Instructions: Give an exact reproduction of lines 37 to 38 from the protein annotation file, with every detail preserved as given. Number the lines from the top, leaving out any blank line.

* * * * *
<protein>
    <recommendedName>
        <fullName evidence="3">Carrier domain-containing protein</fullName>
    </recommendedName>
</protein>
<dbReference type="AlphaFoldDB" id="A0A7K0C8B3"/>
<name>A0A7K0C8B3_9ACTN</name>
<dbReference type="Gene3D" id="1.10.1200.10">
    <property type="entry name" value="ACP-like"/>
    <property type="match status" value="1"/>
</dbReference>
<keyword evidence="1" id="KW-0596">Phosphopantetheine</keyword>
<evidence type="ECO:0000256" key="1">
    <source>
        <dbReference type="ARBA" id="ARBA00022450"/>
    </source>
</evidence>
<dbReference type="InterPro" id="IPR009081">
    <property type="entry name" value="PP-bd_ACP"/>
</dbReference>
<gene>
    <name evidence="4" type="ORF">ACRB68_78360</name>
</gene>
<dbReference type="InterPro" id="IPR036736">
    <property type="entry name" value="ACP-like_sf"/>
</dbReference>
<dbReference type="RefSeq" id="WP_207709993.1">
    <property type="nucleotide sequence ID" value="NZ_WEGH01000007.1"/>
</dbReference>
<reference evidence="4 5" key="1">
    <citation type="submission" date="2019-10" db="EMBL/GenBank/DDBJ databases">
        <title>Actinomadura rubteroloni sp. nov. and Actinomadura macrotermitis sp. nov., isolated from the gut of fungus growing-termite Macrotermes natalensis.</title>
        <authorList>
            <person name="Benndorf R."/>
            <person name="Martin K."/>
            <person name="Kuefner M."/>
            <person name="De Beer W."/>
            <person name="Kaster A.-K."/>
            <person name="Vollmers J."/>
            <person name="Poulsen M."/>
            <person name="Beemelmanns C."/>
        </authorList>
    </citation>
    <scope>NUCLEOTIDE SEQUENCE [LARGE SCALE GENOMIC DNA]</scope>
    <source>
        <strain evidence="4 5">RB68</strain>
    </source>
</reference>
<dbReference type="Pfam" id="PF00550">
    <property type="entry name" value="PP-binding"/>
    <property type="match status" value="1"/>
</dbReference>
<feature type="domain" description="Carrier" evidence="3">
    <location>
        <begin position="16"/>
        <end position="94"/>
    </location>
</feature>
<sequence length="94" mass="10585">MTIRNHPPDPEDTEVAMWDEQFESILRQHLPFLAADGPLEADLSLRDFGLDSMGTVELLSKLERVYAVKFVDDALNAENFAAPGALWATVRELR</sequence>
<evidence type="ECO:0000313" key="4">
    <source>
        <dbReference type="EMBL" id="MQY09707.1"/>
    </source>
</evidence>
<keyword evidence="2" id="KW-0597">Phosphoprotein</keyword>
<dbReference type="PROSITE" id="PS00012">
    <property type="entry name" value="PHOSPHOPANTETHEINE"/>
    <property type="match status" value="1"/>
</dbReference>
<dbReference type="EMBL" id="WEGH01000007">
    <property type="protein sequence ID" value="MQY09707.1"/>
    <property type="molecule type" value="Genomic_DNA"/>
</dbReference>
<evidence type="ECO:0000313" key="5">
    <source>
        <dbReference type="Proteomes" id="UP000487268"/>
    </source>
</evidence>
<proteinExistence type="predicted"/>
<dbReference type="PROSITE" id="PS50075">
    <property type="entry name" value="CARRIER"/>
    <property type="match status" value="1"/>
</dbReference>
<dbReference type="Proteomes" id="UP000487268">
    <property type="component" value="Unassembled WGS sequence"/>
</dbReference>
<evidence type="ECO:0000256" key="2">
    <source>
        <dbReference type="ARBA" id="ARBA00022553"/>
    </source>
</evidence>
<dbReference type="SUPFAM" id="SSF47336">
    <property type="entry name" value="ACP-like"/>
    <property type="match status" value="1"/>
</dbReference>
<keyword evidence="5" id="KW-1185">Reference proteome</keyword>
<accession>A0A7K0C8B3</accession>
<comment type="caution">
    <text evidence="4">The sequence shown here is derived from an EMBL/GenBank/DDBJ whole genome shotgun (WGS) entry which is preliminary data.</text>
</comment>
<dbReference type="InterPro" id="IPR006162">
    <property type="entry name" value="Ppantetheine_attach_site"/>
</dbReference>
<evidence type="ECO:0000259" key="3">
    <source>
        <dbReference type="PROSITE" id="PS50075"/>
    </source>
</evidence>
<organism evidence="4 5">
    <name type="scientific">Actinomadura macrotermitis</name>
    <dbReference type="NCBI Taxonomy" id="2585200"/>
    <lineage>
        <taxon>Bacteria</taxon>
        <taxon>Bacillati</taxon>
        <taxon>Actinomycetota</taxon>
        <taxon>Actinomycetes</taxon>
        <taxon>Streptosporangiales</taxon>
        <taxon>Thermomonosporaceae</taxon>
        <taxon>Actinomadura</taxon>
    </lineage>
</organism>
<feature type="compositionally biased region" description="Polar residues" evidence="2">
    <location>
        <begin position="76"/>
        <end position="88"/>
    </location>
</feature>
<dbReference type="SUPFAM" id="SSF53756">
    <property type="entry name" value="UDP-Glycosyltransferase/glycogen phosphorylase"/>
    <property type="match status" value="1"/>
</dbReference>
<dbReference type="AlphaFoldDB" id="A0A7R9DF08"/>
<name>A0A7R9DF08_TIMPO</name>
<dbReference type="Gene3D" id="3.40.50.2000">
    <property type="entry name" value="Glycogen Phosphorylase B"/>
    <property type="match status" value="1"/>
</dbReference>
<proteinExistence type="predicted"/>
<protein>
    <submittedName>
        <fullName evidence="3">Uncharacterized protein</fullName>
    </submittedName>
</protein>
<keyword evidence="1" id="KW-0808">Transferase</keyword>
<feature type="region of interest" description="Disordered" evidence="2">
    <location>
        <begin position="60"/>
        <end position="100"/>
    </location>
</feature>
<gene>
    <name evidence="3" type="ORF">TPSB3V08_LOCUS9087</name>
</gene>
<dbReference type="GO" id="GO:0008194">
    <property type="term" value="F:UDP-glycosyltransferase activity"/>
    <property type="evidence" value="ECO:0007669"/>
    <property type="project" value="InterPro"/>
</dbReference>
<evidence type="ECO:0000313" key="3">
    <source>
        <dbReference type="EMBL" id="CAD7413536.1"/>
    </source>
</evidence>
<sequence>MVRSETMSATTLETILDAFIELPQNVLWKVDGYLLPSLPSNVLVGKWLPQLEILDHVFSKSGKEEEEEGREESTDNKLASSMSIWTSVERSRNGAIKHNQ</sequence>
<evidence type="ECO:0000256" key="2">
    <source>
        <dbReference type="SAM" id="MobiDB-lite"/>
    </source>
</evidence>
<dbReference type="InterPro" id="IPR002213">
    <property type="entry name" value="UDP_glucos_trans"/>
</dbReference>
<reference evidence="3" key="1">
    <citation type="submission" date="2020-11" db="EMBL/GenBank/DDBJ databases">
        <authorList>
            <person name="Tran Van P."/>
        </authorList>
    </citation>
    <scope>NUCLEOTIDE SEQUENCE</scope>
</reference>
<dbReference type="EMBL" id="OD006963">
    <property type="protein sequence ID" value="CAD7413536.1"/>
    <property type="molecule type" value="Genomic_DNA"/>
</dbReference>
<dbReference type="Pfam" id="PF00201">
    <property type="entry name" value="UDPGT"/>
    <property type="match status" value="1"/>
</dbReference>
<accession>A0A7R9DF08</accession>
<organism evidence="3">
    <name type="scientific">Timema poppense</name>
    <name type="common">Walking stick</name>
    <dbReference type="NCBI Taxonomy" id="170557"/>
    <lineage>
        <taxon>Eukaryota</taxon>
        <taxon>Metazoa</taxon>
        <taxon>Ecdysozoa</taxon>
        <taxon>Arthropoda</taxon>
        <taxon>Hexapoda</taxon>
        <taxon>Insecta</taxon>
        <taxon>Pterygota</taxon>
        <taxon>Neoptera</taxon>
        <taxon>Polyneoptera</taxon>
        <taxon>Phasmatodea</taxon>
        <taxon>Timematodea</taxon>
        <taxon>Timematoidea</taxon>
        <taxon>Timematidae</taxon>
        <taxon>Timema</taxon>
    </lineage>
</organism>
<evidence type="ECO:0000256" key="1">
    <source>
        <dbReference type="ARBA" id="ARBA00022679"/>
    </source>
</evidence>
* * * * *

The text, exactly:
            <person name="De Beer W."/>
            <person name="Kaster A.-K."/>